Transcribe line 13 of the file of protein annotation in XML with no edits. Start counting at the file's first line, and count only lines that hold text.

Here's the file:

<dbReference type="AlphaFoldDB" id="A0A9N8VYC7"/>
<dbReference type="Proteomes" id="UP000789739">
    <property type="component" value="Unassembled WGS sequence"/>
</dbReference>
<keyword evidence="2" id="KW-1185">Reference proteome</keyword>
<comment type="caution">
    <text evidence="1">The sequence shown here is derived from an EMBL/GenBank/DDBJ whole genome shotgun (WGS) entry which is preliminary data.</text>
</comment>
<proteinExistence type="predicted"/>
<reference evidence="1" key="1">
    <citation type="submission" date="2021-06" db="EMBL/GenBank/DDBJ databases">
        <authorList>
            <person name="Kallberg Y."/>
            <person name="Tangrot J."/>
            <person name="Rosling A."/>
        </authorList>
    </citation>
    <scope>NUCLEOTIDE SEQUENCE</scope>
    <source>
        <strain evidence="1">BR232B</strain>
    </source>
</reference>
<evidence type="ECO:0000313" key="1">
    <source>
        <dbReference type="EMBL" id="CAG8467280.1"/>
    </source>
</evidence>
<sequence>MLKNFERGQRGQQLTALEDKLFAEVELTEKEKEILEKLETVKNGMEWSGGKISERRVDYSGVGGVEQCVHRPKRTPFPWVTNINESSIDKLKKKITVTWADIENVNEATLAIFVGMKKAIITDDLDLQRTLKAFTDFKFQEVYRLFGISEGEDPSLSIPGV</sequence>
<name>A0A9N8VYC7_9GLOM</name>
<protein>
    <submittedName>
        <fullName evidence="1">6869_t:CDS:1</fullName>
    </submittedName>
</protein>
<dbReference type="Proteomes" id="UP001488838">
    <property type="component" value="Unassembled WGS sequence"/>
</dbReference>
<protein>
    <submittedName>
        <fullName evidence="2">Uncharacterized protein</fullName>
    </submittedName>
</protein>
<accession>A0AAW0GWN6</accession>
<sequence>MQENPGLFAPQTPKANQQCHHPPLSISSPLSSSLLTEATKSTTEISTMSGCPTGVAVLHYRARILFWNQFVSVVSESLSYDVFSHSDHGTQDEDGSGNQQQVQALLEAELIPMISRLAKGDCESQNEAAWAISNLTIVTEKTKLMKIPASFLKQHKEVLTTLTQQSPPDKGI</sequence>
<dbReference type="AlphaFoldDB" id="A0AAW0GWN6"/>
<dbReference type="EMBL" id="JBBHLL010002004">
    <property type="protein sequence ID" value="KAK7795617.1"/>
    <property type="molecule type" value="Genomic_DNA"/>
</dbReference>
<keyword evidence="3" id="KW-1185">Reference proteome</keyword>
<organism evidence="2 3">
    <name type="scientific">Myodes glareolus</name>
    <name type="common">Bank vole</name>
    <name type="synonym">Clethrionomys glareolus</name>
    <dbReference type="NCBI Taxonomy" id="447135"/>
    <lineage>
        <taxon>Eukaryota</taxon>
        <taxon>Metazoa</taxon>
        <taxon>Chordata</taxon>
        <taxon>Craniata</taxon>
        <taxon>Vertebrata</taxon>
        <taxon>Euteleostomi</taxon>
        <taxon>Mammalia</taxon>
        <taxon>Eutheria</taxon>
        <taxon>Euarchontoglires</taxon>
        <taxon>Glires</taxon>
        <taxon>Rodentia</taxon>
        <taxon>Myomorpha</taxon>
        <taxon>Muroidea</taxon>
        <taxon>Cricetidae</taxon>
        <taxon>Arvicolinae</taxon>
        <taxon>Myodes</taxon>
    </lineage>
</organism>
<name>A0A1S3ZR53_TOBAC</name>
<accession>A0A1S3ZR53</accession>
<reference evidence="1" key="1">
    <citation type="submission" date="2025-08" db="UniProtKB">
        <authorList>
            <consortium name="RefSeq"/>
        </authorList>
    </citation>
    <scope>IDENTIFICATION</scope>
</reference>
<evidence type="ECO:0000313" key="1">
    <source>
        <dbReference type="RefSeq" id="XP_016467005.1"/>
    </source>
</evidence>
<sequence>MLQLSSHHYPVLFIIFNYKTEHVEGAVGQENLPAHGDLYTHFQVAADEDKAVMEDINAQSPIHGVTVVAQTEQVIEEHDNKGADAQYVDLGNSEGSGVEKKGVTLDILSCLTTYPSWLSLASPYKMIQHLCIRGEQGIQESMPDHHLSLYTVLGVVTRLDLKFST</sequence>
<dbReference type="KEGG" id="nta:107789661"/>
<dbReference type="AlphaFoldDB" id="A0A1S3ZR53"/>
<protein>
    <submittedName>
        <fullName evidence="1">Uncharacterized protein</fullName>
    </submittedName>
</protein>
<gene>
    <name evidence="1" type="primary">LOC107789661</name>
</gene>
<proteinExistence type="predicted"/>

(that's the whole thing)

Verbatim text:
            <person name="Kallberg Y."/>